posted on Aug, 22 2012 @ 10:27 PM
I knew a year ago or more that Romney would be shoved down our throats by the media, and he was. Any polls Ron Paul won were quickly removed. Any
steam he gained was minimized and ignored. He got 10% of the talk-time other candidates got at the debates. We really don't have "free elections".
Think about it; 300 million people in this country and we basically get one choice; the predetermined nominee. It is the RNC that decides who they
will put their weight behind and if a candidate comes along who isn't in lockstep with the party agenda, then they are shoved aside and ignored. The
MSM is spoon-fed who they are supposed to give coverage to and the news and talk shows are intentionally programmed to push said candidate. If you
don't believe this is true, then you must believe that it is purely random that one candidate gets 80% or 90% more face time than another. It's not
random, it's by design.
People will write Ron Paul off by saying, "he could have never won, he didn't have the support". That's not the point; the point is, he deserved
the respect and the media coverage of any other candidate. All the media has to do is put their weight behind their stooge of choice and that's who
will get propelled to get the nomination. Trust me; if Ron Paul had gotten the media coverage and interviews and face-time that Romney got, people
would have quickly gotten on board with him.
The media has become just like the two party political system; Fox News is just as crooked to the right as MSNBC is to the left. Fox News is guilty of
burying polls (admittedly, by Bill O) because the Ron Paul supporters "slammed the polls". I don't even know what the hell that means and I've
been in IT for 20 years. What it means to me is, more Ron Paul supporters took the poll than Mitt Romney supporters; isn't that kind of the point of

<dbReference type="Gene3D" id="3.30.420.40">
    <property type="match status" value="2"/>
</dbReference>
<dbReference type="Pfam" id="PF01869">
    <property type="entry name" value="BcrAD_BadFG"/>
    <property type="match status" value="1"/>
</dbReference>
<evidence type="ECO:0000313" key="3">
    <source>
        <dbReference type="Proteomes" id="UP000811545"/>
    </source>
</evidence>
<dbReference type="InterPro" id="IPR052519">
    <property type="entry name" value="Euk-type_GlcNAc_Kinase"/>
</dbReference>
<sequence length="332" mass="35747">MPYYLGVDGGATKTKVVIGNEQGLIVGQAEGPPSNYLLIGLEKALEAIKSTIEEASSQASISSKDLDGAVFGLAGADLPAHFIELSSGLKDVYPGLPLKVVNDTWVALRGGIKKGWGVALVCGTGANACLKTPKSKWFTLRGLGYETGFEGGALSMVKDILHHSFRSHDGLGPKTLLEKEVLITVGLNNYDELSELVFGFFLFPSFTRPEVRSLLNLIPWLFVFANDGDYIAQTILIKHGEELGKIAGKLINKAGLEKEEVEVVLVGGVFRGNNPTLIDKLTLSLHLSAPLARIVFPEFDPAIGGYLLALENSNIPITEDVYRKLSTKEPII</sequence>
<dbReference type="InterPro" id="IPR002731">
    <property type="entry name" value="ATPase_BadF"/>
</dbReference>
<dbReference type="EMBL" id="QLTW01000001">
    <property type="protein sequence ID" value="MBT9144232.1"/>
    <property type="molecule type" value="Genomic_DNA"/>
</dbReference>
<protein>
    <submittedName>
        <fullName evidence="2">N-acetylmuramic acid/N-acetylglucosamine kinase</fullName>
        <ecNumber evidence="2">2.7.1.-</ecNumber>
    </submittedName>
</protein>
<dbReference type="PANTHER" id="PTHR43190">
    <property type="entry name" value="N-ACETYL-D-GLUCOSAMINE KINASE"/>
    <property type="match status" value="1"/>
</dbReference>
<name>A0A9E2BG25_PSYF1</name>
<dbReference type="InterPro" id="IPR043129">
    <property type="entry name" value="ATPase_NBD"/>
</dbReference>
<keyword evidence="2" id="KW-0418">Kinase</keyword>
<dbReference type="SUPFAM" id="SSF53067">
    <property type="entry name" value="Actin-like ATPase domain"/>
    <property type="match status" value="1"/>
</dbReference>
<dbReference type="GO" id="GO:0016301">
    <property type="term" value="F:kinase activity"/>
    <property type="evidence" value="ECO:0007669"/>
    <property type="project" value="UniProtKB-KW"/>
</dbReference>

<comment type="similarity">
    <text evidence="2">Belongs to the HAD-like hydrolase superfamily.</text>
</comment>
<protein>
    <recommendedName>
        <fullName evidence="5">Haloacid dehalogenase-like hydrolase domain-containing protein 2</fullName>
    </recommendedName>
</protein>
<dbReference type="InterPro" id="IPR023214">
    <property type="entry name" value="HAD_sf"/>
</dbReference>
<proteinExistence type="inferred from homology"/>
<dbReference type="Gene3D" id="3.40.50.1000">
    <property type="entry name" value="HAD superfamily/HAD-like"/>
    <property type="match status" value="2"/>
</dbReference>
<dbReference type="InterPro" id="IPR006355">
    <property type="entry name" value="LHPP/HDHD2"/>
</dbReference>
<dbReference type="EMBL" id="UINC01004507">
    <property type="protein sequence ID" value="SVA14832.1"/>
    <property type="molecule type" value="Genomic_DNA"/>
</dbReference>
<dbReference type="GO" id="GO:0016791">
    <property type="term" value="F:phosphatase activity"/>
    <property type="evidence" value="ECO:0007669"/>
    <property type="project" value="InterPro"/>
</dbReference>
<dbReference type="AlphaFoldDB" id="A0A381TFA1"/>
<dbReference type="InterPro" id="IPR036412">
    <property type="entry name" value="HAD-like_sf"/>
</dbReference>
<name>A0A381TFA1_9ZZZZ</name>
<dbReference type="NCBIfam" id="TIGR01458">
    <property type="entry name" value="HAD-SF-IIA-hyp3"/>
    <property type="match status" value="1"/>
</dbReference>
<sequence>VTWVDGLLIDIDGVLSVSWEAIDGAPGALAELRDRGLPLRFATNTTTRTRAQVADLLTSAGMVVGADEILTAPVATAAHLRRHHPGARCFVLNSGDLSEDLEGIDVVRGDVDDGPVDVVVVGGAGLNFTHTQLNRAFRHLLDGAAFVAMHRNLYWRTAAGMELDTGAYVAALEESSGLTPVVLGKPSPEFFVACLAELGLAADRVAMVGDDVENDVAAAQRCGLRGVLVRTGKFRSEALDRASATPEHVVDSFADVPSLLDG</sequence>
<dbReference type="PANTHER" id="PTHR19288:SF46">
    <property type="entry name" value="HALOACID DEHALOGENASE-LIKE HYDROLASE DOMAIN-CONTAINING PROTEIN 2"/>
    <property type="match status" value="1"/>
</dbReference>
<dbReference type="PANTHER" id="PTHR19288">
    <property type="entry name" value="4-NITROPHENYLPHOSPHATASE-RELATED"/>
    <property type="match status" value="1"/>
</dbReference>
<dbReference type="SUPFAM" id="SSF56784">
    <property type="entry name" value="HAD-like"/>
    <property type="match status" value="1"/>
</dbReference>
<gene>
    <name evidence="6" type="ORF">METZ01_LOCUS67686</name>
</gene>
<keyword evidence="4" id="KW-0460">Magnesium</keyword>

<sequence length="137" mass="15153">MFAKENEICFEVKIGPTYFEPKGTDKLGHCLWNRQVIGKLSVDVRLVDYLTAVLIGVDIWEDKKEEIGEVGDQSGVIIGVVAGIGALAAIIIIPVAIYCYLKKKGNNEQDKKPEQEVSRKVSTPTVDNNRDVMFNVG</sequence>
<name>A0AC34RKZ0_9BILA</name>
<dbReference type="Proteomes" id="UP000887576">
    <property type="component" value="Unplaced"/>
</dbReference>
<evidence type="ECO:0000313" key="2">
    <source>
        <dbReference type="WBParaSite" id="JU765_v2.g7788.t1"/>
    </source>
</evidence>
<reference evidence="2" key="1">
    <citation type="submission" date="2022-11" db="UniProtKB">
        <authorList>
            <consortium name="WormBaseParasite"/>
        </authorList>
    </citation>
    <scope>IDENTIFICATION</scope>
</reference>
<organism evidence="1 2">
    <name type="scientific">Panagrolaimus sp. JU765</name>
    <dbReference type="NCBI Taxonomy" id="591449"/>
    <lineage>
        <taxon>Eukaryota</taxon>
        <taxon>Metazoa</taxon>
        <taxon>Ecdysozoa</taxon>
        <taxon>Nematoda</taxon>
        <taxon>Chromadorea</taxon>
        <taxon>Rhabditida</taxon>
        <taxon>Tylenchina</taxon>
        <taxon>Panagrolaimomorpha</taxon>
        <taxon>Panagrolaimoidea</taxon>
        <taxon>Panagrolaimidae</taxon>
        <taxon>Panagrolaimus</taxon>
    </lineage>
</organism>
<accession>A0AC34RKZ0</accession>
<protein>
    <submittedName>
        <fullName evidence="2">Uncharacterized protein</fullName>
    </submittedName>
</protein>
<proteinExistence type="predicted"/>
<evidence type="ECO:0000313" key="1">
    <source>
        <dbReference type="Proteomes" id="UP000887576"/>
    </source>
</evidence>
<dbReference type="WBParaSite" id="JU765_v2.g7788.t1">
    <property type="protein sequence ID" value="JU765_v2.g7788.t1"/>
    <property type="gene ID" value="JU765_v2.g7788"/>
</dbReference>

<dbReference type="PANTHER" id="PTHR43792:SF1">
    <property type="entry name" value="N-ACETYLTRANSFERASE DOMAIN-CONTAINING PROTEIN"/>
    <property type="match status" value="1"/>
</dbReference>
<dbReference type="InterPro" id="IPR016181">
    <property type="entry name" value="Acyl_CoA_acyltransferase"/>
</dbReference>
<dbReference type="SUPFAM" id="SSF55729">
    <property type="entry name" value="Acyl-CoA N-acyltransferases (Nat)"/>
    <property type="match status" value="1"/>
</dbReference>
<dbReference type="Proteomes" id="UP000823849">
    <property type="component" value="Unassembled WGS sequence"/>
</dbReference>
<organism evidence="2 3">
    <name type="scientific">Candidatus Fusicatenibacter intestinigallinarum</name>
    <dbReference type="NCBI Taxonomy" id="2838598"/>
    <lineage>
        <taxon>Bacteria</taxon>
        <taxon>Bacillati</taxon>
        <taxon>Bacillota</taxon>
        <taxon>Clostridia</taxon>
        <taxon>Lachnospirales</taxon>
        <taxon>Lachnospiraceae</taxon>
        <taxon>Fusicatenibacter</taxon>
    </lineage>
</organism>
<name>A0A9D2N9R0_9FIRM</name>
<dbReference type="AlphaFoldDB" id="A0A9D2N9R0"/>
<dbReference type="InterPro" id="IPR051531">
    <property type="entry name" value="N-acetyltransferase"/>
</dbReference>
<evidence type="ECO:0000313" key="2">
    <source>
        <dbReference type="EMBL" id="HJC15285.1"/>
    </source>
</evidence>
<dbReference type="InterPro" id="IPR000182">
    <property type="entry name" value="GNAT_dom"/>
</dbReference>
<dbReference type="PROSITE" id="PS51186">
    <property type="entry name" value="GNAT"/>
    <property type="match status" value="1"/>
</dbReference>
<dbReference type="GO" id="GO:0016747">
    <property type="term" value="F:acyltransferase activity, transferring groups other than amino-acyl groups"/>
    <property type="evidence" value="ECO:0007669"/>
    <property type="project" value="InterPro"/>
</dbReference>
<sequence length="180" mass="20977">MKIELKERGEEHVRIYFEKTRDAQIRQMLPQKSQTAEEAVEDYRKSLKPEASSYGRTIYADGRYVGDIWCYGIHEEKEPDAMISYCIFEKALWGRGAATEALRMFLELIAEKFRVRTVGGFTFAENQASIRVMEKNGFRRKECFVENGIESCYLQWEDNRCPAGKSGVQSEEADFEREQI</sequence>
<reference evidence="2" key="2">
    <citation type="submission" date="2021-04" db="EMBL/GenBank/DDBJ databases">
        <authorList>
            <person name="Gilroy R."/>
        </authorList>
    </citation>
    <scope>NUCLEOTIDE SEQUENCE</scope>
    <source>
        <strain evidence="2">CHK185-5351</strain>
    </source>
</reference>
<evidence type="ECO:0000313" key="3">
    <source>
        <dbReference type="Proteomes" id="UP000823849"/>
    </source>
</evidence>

a poll? If a candidate has such a large following that he wipes the floor with the candidate of choice, that somehow nullifies the poll? I don't
The really sad part of our elections is how superficial they are and how superficial the voters are. I don't take pleasure in saying that about my
fellow Americans but it's the truth and Obama is the irrefutable evidence. He brought absolutely nothing to the table in 2008.
Nothing...except race and a teleprompter, and no, I'm not saying that tongue-in-cheek, I'm dead serious. He used words like "hope" and
"change", which by themselves meant absolutely nothing. Zero. They were superficial fluff and somehow he used that to mesmerize the masses.
He talked about a "civilian security force equally equipped and funded as our regular military". The crowd went nuts. And my jaw dropped. Two words;
"Brown Shirt". That statement should have had every freedom-loving American asking, "what exactly would such a force have to defend against?" By
definition, civilian means "not military". Did they ask that question? Nope. They cheered...because he was black...or because he made that statement
with such "eloquence". I simply cannot think of any other reason he would get a pass on such a scary statement. Personally, I was appalled and
scared at the same time. In another instance, I was watching a "town hall" type rally with several thousand people and Obama was on one side of the
rope and the adoring fans were on the other. Obama was taking questions. Out of nowhere, this older woman near the front said, "I love you Barack!"
I found that just plain weird. First of all, since when are we on a first-name basis with our elected officials? I cannot imagine somebody saying, "I
love you George" or "I love you Mitt". Secondly, they aren't there for us to "love", they are there to serve us and if anybody should love
anybody, the politicians should love US. We write their paychecks, give them nice, handsome, lifetime paychecks, the best benefits package money can
buy, secret service agents, etc, etc.
I listened to plenty of Obama's speeches and one theme came up time after time; he could string together a number of multi-syllable words quite
nicely, but if you actually looked at the content of what he said, it was nothing. It had no real meaning and was so general you couldn't possibly
discern exactly what it was he was committing to. Then, once again, there were the wild cheers as if they were at a rock concert.
What every American needs to do is to stop treating the elections like the Super Bowl and treat them like elections; voting for a candidate who serves
all of our best interests and understands that they work for US. This mentality of winning at any cost as if it were the Super Bowl is the heart of
what's wrong with our elections. When I hear the phrase, "We won! Get over it!", I want to cringe. It's not a friggin' sports game, it's the
future of our nation. Put away your partisan blinders and take the time to really analyze the candidates and what it is they are promising or bringing
to the table. Only then can we move forward as one.